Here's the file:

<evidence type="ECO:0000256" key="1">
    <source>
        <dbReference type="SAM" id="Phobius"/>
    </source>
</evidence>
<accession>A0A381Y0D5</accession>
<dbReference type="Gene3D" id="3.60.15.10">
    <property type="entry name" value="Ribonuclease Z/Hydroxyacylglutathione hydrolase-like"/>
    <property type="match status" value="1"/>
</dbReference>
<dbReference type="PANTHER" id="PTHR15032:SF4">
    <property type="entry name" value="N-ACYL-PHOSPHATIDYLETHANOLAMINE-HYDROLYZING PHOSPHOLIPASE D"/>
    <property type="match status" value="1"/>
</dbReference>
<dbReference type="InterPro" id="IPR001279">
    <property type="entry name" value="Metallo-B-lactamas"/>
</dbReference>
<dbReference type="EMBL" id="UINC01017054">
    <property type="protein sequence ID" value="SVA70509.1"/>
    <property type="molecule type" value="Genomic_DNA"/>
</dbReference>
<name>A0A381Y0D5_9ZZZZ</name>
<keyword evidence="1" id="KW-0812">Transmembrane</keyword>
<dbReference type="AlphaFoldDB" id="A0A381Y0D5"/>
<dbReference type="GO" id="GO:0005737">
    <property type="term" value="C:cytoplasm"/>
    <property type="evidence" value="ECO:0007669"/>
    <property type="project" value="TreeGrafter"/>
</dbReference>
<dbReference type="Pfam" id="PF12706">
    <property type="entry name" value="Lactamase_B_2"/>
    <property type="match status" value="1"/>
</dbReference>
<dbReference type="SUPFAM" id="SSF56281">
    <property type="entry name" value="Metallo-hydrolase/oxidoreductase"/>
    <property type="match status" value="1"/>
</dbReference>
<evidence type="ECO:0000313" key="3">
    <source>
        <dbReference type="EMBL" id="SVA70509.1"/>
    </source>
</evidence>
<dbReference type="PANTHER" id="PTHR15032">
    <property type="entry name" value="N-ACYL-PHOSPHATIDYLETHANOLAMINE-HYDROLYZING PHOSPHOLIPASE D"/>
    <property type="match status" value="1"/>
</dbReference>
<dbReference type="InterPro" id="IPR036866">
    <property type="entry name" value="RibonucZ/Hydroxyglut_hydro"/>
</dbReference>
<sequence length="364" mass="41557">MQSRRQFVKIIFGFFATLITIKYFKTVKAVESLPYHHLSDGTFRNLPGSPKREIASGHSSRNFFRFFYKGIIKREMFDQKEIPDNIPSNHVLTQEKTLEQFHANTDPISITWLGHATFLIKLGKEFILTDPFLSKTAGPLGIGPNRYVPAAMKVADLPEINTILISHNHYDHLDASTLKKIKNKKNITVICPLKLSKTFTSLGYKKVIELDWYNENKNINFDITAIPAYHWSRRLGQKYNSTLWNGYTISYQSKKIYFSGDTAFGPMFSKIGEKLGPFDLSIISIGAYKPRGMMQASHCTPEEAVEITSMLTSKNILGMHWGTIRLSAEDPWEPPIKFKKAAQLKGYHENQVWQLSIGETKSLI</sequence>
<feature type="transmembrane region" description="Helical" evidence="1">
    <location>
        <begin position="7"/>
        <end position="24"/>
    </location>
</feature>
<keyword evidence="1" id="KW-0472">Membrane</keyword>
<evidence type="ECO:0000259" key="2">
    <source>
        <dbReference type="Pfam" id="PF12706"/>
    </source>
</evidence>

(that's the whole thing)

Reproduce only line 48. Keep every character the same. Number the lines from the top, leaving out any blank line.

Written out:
    <property type="entry name" value="RibonucZ/Hydroxyglut_hydro"/>